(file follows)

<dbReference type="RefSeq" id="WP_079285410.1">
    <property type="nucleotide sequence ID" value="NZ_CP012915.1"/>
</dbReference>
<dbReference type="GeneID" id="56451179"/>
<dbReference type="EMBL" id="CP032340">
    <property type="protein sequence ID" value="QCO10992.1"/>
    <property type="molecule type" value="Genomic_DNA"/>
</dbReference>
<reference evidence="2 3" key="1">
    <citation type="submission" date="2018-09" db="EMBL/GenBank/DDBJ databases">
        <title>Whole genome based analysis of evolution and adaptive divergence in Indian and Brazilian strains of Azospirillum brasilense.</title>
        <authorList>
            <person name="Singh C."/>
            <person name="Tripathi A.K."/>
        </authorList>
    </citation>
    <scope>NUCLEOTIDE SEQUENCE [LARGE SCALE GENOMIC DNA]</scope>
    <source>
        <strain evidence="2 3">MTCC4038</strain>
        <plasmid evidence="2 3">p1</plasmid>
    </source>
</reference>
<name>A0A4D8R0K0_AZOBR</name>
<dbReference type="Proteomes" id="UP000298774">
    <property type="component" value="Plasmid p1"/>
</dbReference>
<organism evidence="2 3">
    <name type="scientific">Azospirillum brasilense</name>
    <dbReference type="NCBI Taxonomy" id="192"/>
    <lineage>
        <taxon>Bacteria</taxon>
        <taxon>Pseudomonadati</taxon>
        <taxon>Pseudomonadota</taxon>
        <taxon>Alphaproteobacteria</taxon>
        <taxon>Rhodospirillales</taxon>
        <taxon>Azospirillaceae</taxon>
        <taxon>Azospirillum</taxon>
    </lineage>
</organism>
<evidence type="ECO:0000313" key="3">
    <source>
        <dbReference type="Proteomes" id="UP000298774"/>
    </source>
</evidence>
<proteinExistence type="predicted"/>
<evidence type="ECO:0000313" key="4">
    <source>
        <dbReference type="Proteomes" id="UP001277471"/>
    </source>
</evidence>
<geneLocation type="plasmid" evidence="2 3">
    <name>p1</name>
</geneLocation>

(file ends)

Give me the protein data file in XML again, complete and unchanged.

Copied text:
<dbReference type="RefSeq" id="WP_079285410.1">
    <property type="nucleotide sequence ID" value="NZ_CP012915.1"/>
</dbReference>
<dbReference type="GeneID" id="56451179"/>
<dbReference type="EMBL" id="CP032340">
    <property type="protein sequence ID" value="QCO10992.1"/>
    <property type="molecule type" value="Genomic_DNA"/>
</dbReference>
<reference evidence="2 3" key="1">
    <citation type="submission" date="2018-09" db="EMBL/GenBank/DDBJ databases">
        <title>Whole genome based analysis of evolution and adaptive divergence in Indian and Brazilian strains of Azospirillum brasilense.</title>
        <authorList>
            <person name="Singh C."/>
            <person name="Tripathi A.K."/>
        </authorList>
    </citation>
    <scope>NUCLEOTIDE SEQUENCE [LARGE SCALE GENOMIC DNA]</scope>
    <source>
        <strain evidence="2 3">MTCC4038</strain>
        <plasmid evidence="2 3">p1</plasmid>
    </source>
</reference>
<name>A0A4D8R0K0_AZOBR</name>
<dbReference type="Proteomes" id="UP000298774">
    <property type="component" value="Plasmid p1"/>
</dbReference>
<organism evidence="2 3">
    <name type="scientific">Azospirillum brasilense</name>
    <dbReference type="NCBI Taxonomy" id="192"/>
    <lineage>
        <taxon>Bacteria</taxon>
        <taxon>Pseudomonadati</taxon>
        <taxon>Pseudomonadota</taxon>
        <taxon>Alphaproteobacteria</taxon>
        <taxon>Rhodospirillales</taxon>
        <taxon>Azospirillaceae</taxon>
        <taxon>Azospirillum</taxon>
    </lineage>
</organism>
<evidence type="ECO:0000313" key="3">
    <source>
        <dbReference type="Proteomes" id="UP000298774"/>
    </source>
</evidence>
<proteinExistence type="predicted"/>
<evidence type="ECO:0000313" key="4">
    <source>
        <dbReference type="Proteomes" id="UP001277471"/>
    </source>
</evidence>
<geneLocation type="plasmid" evidence="2 3">
    <name>p1</name>
</geneLocation>